Posted by Jim Spence on Tuesday, November 8, 2011
Posted by Michael Swickard
From KOB-TV.com - By: Heather Mills, KOB Eyewitness News 4; Danielle Flores, KOB.com - Albuquerque red light cameras will be gone in 60 days, but the mayor is not ready to give up on the cameras altogether. City councilors voted Monday night to remote all photo enforcement. The end of the red light cameras also means the end of photo enforcement speed vans in school and construction zones. Mayor Richard Berry said there is a difference between the red light cameras and the photo enforcement vans. Berry said he is happy councilors upheld the voters' decision to get rid of the cameras, but said he wants to talk about keeping the vans. KOB Eyewitness News 4 spoke with parents on Tuesday who said they were unaware the red light camera vote included the photo vans. Read more
therepublic.com -The federal government is issuing a loan guarantee to a company that plans to build a $135 million plant in southern New Mexico to produce biofuel from algae. The U.S. Department of Agriculture announced the guarantee Monday. It has been in the making since December 2009, when the agency first issued a conditional commitment for an 80 percent guarantee on a $54.5 million loan. More News New Mexico
officer.com -Justice investigators also have been inundated with telephone calls and video-taped stories from the families and friends of some of the 20 men Albuquerque Police Department officers have shot since January 2010. Fourteen of them have died. The majority have been Hispanic men in their 20s and 30s. But the Justice Department still hasn't decided whether to launch a full-scale "pattern or practice" investigation into APD, Assistant U.S. Attorney Michael Hoses told a meeting of community groups at the Don Newton Taylor Ranch Community Center on Monday evening. "I know you want to hear answers, but the decision (whether to investigate) is made by DOJ in Washington," More News New Mexico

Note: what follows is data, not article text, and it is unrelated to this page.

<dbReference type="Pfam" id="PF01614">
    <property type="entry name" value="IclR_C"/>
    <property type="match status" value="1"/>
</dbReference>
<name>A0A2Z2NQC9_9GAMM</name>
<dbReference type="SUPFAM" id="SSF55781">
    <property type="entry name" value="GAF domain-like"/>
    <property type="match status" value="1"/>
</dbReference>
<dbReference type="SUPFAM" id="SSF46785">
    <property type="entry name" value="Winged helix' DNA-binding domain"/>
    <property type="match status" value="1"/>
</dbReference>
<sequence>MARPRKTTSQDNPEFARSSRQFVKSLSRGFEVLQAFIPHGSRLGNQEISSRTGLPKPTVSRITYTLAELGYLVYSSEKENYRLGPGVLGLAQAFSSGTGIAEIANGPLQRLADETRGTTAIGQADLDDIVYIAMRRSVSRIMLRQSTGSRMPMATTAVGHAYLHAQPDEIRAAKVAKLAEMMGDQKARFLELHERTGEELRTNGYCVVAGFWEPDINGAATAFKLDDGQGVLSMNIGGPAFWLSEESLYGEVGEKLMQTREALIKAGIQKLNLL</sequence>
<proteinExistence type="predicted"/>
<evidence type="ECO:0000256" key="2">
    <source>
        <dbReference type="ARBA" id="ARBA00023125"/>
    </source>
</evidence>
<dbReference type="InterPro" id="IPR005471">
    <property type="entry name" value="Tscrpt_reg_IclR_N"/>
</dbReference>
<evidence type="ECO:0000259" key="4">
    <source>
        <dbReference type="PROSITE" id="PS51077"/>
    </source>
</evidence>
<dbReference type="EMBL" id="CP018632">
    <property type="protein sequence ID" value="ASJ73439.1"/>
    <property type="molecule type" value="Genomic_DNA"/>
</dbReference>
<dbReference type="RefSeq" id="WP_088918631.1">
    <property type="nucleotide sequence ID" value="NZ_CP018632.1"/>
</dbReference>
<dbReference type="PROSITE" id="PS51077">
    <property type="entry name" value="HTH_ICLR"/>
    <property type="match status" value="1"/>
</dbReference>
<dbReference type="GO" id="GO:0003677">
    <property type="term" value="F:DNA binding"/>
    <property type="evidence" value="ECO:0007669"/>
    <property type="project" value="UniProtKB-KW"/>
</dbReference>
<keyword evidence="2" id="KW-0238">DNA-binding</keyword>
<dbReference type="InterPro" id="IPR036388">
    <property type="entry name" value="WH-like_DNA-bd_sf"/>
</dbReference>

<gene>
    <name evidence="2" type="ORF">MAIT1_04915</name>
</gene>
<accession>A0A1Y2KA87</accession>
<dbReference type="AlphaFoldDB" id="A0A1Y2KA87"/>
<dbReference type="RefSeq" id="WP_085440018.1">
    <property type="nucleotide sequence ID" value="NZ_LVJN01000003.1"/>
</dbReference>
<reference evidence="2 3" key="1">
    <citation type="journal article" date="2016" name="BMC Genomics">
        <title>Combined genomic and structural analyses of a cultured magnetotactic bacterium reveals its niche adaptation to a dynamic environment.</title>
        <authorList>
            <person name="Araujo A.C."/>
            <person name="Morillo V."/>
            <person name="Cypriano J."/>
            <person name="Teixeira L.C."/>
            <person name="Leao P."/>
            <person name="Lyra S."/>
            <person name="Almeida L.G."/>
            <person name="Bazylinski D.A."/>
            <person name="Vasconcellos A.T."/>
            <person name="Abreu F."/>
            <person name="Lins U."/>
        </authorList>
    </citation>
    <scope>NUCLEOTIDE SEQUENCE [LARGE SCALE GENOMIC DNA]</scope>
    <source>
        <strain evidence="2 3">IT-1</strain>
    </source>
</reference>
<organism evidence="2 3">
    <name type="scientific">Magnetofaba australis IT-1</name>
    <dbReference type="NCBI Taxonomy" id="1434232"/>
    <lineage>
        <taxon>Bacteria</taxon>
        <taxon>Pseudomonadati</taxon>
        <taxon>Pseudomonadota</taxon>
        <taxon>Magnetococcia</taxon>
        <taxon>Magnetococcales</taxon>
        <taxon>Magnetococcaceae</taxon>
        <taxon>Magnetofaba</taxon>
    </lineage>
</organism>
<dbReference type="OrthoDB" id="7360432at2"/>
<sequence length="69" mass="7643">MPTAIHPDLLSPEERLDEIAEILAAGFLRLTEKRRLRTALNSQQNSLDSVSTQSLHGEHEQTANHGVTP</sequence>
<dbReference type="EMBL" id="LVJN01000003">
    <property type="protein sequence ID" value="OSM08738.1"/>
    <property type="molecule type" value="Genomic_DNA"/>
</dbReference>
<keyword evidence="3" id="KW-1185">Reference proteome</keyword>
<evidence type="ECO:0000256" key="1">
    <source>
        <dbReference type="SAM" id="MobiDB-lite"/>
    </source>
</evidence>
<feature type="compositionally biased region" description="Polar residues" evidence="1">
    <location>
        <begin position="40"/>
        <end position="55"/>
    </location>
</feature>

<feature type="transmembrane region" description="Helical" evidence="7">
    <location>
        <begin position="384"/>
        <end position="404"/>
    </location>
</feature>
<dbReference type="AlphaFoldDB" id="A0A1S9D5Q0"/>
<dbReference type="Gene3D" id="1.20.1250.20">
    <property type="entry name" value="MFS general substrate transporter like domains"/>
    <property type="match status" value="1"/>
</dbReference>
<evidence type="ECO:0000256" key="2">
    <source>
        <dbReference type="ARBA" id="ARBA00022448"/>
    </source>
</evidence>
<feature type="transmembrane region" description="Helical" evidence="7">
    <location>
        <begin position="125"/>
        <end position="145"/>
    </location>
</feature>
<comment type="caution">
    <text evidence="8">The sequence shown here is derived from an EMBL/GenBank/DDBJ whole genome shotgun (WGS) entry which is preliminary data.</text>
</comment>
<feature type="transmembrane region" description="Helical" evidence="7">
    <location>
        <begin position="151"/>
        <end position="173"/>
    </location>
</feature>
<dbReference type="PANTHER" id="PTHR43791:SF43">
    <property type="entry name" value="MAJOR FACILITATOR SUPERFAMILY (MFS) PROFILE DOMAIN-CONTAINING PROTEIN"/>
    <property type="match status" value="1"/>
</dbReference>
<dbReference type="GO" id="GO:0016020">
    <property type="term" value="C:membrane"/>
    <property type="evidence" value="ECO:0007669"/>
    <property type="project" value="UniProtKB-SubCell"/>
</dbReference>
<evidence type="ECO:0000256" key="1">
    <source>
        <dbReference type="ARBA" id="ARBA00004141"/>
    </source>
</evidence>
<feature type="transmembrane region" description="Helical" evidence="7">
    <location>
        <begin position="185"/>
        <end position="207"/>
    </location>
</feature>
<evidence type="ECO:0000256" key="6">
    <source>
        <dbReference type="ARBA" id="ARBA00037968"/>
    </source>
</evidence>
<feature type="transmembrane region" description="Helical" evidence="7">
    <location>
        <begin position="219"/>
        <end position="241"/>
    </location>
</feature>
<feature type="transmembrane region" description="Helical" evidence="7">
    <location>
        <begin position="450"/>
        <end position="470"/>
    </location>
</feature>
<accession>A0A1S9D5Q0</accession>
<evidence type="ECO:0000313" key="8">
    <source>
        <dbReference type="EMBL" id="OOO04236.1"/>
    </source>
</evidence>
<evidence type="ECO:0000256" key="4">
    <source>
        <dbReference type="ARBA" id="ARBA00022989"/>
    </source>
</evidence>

Posted by Jim Spence
Labels: Spence Columns
U.S. poverty is best understood when it is put into the context of all living human beings. There are now more than seven billion people living on the planet. In 2009 the federal poverty line for annual income in America was $11,161 for a single individual. Being at the poverty line in America does not suggest “middle class” status. The poverty line is a level considered to just short of “destitution.”
Compare and contrast America’s poverty line with the median income of all 7 billion people on planet earth. To be part of the global middle class one must earn about $7,000 per year. This means a person of average means throughout the world takes in $4,000 less per year than Americans considered to be eligible for all government benefits due to their deeply “impoverished” circumstances.
We can infer, when the status of ALL human beings is taken into account, that the 99% of Americans who are glibly referred to as the “downtrodden,” by the Occupy Wall Street crowd, are far better off than the world’s middle class. And most of America’s 99% actually qualify as the wealthiest 1% of all people living on planet earth.